Lore has shaped the imagination of many in reference to the secrets of the Great Pyramid of Egypt: hidden passages, curses cast upon intruders, mystical symbols and astronomical calculations far ahead of their times. More Sphinx-like than the actual Sphinx, the Great Pyramid still holds some of its secrets to this day.
Djedi by Guerlain ,"the driest perfume of all time" according to Roja Dove and the "tremendous animalic vetiver" for Luca Turin, is an analogous example in perfumery. And it takes its name after an ancient Egyptian magician related to the Great Pyramid. It is as magical, as soulful and as strange a perfume as entering an ancient burial place hidden behind rocks in a far away desert.
But you might need magical powers to have a bottle procured; or very deep pockets…Or better yet a dear friend like mrs.Kern who is so amazingly generous and kind that she sent me a little of her own.
Herodotus, the Greek historian, had visited Giza in about 450 BC, where he was told by Egyptian priests that the Great Pyramid had been built for the pharaoh Khufu (Cheops to the Greeks) second god-king of the Fourth Dynasty (c.2575–c. 2465 BC). It weighed 6 million tons, the weight of all Europe's cathedrals put together and it was the tallest building in the world up till the start of the 14th century AD.
Khufu and the Magician is a tale of Egyptian magic which appears in the Westcar Papyrus (Second Intermediate Period - around 1500 BC), housed in the Berlin Museum.
Pharaoh Khufu's sons are amusing their father by telling tales of magic:
“Djedi is a man of one hundred and ten years~the tale went. Every day he eats five hundred loaves of bread, a haunch of ox is his meat, and he drinks one hundred jugs of beer as well. He knows how to reattach a severed head and how to make a lion follow him with its leash on the ground. And he knows the number of secret chambers in Thoth's temple."Khufu orders his son to bring the magician and then a prisoner brought, to lop off his head and see Djedi's magic in action. But the magician protests that he could not sacrifice humans for his magic. So a goose is brought on which Djedi could perform his magic on. The morale of the story is transparent: some things are just too sacred to be trifled with.
Khufu had wished Djedi to fashion his mausoleum under his guidance, but to no avail. In the words of Zahi Hawass, upon excavating the pyramid, courtesy of guardian.net:
“I never thought we would find anything behind the door discovered 64 metres inside the south shaft of the Great Pyramid in 1993 by Rudolf Gantenbrink . […]But when we used the ultrasonic equipment and learnt that the thickness of the door was only 6cm, I said that this was a surprise and there must be something there. […] We sent the robot into the second shaft, and as it traveled through we could see […] it stopped in front of another door with two copper handles: Some believe these doors have a symbolic meaning because it is written on the Pyramid Text that the Pharaoh must travel through a series of doors to reach the Netherworld. […] I would like to suggest that these doors hide Khufu's real burial chamber. […]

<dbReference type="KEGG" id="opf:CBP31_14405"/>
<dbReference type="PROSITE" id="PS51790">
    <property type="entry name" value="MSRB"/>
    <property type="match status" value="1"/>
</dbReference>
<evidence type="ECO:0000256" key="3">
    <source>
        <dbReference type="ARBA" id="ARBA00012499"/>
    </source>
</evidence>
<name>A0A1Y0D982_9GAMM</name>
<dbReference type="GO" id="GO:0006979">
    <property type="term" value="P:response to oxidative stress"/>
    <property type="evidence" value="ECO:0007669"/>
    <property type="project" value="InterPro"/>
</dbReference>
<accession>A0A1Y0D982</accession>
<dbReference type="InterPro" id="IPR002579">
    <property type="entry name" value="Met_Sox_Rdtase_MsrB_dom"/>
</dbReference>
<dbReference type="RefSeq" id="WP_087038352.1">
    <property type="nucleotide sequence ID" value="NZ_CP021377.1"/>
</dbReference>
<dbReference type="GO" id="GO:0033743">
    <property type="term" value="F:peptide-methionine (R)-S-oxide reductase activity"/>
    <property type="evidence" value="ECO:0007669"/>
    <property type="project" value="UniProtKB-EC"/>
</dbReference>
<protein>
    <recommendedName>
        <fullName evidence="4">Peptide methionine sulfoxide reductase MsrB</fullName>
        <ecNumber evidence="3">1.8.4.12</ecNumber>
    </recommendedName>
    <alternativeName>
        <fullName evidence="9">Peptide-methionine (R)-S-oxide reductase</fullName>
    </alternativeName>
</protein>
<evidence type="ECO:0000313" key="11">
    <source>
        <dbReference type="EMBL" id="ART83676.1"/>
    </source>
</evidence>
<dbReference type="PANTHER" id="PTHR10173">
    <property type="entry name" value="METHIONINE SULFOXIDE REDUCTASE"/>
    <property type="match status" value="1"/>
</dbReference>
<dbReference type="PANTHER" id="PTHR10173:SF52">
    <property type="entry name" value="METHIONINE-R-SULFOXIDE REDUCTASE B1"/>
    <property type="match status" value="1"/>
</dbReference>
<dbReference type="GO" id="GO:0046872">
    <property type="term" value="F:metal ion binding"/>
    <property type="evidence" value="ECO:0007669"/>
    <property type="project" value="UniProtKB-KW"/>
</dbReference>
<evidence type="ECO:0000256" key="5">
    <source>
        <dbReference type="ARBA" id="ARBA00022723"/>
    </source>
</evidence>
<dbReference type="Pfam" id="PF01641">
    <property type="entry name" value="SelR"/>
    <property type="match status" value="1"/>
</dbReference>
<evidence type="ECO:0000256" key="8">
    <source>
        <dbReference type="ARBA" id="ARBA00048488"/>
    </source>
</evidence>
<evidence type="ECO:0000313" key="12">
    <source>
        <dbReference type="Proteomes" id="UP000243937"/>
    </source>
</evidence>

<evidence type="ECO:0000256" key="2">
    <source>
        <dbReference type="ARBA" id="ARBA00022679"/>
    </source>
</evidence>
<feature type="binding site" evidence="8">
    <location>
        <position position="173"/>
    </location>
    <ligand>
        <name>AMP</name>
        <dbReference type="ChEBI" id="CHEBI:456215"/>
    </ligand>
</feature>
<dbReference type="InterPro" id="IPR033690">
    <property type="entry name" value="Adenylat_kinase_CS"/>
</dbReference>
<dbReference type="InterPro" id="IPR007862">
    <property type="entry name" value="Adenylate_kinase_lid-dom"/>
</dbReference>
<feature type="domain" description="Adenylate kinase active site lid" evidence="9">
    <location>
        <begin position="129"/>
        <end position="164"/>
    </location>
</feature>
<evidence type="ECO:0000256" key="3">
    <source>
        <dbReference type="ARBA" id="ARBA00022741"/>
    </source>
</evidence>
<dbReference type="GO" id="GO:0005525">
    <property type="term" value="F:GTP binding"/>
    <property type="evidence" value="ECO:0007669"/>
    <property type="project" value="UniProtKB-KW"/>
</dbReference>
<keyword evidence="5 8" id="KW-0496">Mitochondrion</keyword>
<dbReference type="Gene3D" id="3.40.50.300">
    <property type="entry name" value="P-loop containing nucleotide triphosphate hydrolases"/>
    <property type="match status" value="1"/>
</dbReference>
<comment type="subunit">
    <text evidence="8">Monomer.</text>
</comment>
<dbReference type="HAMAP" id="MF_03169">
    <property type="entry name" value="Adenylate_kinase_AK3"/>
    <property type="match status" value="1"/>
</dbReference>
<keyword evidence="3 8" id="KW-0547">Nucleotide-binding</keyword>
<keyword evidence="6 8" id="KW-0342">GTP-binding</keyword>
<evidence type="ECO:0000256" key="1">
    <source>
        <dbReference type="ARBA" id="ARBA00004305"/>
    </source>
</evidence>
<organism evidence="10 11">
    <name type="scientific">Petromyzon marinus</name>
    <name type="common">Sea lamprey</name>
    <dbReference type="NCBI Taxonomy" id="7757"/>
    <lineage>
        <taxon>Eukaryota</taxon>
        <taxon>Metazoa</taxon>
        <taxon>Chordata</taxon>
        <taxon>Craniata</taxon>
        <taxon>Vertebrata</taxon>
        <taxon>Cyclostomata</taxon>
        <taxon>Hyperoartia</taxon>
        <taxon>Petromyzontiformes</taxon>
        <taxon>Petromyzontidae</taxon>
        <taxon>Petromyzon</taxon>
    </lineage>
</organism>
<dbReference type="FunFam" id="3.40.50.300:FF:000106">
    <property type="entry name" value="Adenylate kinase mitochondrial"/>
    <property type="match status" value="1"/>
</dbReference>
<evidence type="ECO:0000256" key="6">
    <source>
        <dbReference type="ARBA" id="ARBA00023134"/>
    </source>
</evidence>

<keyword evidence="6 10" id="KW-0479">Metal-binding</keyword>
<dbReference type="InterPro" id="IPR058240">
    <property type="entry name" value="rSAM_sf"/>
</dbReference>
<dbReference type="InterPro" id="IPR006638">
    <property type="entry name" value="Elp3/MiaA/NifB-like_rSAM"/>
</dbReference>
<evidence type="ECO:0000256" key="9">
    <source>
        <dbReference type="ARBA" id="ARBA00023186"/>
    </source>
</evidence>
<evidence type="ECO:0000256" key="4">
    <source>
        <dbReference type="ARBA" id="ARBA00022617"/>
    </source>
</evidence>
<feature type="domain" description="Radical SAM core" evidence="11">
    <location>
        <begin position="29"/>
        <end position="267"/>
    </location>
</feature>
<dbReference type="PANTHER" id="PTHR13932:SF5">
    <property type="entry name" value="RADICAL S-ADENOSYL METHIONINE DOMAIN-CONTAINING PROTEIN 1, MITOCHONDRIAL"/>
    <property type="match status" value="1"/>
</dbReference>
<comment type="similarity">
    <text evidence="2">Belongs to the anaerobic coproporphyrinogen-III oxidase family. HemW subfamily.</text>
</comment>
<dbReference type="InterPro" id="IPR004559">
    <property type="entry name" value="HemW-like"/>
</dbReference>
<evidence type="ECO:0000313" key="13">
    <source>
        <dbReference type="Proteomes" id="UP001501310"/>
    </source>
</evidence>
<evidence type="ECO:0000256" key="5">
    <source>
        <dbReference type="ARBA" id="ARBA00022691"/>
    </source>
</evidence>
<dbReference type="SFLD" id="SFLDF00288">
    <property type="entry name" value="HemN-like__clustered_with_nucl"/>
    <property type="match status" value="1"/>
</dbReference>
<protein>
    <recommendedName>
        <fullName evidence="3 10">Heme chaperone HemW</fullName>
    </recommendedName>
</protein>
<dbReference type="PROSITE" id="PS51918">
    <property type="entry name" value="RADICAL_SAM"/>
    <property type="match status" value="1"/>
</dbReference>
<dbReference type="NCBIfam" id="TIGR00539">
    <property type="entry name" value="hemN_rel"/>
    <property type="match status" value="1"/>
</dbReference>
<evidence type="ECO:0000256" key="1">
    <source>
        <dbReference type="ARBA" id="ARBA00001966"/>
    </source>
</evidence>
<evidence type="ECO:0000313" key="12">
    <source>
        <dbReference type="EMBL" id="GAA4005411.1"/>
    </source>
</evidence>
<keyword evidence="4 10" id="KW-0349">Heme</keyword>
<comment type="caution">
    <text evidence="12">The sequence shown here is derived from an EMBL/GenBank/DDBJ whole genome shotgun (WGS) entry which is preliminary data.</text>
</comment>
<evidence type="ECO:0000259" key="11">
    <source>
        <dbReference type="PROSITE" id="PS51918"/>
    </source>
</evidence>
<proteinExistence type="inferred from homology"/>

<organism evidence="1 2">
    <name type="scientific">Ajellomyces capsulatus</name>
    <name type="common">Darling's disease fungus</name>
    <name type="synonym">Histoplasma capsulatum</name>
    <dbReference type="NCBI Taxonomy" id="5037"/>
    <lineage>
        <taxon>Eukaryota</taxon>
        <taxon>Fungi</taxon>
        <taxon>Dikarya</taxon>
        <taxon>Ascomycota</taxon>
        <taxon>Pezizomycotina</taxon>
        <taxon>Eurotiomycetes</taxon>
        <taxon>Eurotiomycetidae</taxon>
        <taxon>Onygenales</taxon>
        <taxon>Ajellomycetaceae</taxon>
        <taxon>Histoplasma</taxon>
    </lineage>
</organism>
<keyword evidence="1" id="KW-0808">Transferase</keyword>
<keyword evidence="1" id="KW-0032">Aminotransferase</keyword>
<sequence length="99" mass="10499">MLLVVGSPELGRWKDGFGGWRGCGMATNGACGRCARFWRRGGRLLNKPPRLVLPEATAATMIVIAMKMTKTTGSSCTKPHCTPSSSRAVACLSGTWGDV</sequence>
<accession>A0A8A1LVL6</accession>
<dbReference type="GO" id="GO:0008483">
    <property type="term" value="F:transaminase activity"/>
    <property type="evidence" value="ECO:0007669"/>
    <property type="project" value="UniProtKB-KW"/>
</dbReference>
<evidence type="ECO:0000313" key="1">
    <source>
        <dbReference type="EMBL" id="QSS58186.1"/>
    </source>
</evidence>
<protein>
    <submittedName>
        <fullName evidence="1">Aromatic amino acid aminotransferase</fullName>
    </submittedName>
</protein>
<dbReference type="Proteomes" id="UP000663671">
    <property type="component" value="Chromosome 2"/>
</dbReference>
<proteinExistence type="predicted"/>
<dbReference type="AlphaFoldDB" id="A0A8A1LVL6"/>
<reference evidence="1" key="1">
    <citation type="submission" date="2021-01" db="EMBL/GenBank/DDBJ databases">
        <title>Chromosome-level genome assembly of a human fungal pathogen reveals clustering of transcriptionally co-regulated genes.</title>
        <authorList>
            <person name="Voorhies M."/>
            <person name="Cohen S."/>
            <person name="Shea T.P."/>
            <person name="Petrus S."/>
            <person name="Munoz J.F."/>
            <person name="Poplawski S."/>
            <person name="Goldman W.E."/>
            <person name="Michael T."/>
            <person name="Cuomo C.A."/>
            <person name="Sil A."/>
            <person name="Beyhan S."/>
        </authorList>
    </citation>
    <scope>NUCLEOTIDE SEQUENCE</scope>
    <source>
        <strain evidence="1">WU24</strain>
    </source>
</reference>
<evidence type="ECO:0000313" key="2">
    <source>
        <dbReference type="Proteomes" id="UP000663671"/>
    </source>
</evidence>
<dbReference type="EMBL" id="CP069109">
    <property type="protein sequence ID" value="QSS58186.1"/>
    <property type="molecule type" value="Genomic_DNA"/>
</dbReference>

About 900 years after the reign of Khufu we have a story called "Khufu and the Magician". Djedi knew everything about the secret chambers of Thoth, but he did not reveal the secret. I therefore believe that the burial chambers were hidden behind these doors”.
The perfume itself is a strange and perfume-y mineral affair of dry leather and ambery, animalic decomposition that almost defies description. Its opening is jolting, disturbing, the weirdest thing; yet it beckons you to continue smelling till the end of the prolonged journey into the night. There is deep grief manifesting itself through bitter herbs, artemisia-like, and copious amounts of earthy vetiver with cold air which reminds one of the strange feelings upon first trying Messe de Minuit by Etro. Those elements fan out into feminine, yet dusty, almost musty rose and a powdery base. This is no opulent rose for a bourgeois eager to show off her wealth or powdery sweetness for an aristocrat who wants to keep her man in difficult times. This is a regal lament for the loss of a favourite son, perhaps lost forever in the cold waters of the battle of Salamis or the trenches of the World War I, no matter; this grief transcends cultures.
Pungent leather with its slightly sour edge and powdery musk act like whalebone does to underpinnings, supporting, exuding an image of bravery and humaness at the same time.
This is unmistakenly Guerlain, unmistakebly animalic with a rather fecal warmth at the end, exuding the grandeur of another, elegant era. Reminding me of my grandmother who had her clothes tailored in Paris and her jewels made in Smyrna and who always smelled ravishingly opulent.
Although its strange, intense greeness and dryness have a passing relation to the classic Bandit eau de parfum, the closest to it that I have smelled is Vero Profumo’s Onda; although the latter is a tad warmer and sexier with its catty whiff and coriander/mace spiciness. However, while Onda has a certain modernity that puts it firmly into the realm of a contemporary piece of art, Djedi is stylistically a product of its time and recalls an era that is past us.
But it lets one glimpse one into the abyss and back. If one dares…
Notes: rose, vetiver, musk, oakmoss, leather, civet and patchouli
Pic of Great pyramid by inderstadt/flickr. Painting "And there was a great cry in Egypt" by Arthur Hacker courtesy of art.com. Bottle of Djedi courtesy of Guerlain